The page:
The second problem is the breakdown in negotiations for peace between an Israeli government led by Ariel Sharon and a Palestinian Authority whose leader has been denied negotiating credibility by both Sharon and President Bush.

The third problem may be defined as the challenge whether, after using overwhelming military force to topple the Taliban in Afghanistan and the tyrant Saddam Hussain in Iraq, we can occupy those countries with sufficient military force for long enough to leave in place a democratic government which gives freedom to its citizens, women as well as men.

In adopting the policies to address each of these problems, the decision-making power—since Sept. 11, 2001, at least—has been in the hands of one man, President George W. Bush. The president’s positions thus far have run almost directly opposite to those of his father, our 41st president. The elder Bush respected the United Nations, called the Israeli settlements in the occupied territories illegal under international law, and declined to invade Iraq, fearing that there could be no means of a successful exit from Iraq after we toppled Saddam Hussain.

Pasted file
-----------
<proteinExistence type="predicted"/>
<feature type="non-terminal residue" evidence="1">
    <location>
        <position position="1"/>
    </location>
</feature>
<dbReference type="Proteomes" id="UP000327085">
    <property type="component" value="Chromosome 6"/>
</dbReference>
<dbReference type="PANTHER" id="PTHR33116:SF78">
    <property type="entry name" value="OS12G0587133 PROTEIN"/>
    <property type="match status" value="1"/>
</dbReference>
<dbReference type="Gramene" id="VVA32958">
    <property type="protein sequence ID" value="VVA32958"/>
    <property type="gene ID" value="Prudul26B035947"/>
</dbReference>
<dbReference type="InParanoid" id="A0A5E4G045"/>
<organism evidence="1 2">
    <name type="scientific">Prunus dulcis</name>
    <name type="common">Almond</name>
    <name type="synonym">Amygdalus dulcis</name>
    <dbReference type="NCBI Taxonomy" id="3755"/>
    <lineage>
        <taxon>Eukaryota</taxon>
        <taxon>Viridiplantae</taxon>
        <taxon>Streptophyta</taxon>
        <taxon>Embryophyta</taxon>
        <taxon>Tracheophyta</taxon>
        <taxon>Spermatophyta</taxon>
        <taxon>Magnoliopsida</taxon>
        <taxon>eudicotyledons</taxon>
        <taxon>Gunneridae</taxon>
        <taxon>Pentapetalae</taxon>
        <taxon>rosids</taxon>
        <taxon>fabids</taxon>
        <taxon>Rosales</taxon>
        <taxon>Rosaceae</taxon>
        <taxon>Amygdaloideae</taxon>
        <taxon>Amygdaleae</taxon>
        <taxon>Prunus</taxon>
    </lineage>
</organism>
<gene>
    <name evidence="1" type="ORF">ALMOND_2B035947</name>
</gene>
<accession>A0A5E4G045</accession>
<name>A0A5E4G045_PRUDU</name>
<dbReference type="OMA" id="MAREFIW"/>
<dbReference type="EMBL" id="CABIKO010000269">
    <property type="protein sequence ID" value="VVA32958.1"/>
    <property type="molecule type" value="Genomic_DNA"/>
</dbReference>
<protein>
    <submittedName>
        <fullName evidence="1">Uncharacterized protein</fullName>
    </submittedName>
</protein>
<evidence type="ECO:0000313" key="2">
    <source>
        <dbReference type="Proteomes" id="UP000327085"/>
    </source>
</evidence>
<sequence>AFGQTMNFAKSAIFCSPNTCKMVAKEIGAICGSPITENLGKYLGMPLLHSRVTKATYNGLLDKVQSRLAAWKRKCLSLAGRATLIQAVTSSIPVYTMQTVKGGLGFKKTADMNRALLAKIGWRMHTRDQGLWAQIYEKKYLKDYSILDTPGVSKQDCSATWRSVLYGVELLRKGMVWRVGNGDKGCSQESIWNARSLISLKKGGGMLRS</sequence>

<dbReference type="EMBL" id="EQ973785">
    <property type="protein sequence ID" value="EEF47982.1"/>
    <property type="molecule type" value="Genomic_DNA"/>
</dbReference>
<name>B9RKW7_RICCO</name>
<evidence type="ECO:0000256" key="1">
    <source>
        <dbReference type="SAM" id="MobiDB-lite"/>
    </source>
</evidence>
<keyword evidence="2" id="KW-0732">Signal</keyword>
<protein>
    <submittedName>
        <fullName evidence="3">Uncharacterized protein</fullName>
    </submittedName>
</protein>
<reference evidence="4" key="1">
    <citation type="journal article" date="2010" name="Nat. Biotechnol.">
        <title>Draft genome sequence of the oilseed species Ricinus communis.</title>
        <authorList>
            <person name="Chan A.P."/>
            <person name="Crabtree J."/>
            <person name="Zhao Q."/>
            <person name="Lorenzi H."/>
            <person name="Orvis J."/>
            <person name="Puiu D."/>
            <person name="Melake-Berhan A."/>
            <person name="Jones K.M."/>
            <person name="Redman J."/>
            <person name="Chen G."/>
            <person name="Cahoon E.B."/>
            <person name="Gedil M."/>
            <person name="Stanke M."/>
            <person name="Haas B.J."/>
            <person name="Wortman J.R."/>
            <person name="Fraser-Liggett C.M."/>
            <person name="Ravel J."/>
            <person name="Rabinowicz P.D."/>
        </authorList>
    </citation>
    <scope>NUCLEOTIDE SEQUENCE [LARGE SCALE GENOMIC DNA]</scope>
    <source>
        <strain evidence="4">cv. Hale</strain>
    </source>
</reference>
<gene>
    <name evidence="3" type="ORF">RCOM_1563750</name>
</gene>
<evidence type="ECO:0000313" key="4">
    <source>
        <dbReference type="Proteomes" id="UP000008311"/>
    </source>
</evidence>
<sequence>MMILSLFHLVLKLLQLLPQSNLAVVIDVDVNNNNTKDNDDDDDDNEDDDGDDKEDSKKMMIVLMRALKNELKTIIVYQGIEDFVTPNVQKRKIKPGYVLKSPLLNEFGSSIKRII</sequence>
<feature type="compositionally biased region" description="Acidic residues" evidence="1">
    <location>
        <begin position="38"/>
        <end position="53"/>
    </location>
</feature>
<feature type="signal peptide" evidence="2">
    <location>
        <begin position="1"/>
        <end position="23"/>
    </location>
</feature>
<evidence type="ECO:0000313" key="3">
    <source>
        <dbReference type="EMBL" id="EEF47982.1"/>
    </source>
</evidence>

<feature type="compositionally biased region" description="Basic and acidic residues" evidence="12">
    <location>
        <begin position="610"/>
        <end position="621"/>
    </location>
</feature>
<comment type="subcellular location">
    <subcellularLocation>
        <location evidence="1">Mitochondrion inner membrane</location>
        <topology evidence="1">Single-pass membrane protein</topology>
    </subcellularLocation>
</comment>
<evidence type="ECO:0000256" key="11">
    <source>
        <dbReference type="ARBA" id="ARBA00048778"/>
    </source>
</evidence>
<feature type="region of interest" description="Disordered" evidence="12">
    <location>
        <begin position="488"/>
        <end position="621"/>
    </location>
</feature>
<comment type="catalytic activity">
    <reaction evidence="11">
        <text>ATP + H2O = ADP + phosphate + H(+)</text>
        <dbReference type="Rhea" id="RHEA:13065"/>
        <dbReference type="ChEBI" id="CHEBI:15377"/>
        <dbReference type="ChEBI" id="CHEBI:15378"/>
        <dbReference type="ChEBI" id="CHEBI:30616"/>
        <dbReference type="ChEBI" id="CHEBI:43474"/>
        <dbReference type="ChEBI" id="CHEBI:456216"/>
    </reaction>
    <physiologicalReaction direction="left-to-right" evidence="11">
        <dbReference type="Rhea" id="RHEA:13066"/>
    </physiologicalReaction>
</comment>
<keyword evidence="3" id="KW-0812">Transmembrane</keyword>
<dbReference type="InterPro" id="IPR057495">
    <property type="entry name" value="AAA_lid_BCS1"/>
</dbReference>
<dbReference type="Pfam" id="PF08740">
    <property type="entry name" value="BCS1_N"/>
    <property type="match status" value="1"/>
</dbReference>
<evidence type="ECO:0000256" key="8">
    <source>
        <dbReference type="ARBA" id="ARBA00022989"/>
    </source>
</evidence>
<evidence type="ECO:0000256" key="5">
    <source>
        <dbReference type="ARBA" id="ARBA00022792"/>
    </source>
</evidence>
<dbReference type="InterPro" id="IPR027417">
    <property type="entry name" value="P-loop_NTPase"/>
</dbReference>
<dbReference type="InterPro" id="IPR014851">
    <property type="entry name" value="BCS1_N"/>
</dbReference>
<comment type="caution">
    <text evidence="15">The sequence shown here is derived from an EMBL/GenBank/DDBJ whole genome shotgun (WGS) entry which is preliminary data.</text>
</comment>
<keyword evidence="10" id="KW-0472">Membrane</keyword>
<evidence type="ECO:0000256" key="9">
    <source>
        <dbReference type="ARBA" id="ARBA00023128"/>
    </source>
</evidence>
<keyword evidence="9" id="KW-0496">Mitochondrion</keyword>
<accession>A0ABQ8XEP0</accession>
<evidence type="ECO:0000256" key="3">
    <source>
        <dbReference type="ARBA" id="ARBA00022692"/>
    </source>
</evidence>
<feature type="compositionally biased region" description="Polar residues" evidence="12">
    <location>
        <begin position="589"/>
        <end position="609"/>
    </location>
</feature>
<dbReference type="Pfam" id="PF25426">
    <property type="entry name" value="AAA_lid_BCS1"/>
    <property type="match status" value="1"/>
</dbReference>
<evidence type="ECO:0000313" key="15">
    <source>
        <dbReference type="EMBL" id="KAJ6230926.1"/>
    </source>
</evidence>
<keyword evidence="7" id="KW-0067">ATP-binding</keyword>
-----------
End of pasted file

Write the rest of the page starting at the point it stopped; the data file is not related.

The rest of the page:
The younger Bush has received advice from sound men of long public service—Colin Powell, Paul O’Neill and Norman Mineta, to name three of the best. Of the president’s advisers on the three problems mentioned above, however, the record to date would indicate that by far the most effective has been Richard Perle, the former chairman of the Defense Department’s Defense Policy Board, and influential member of the Jewish Institute for National Security Affairs (JINSA).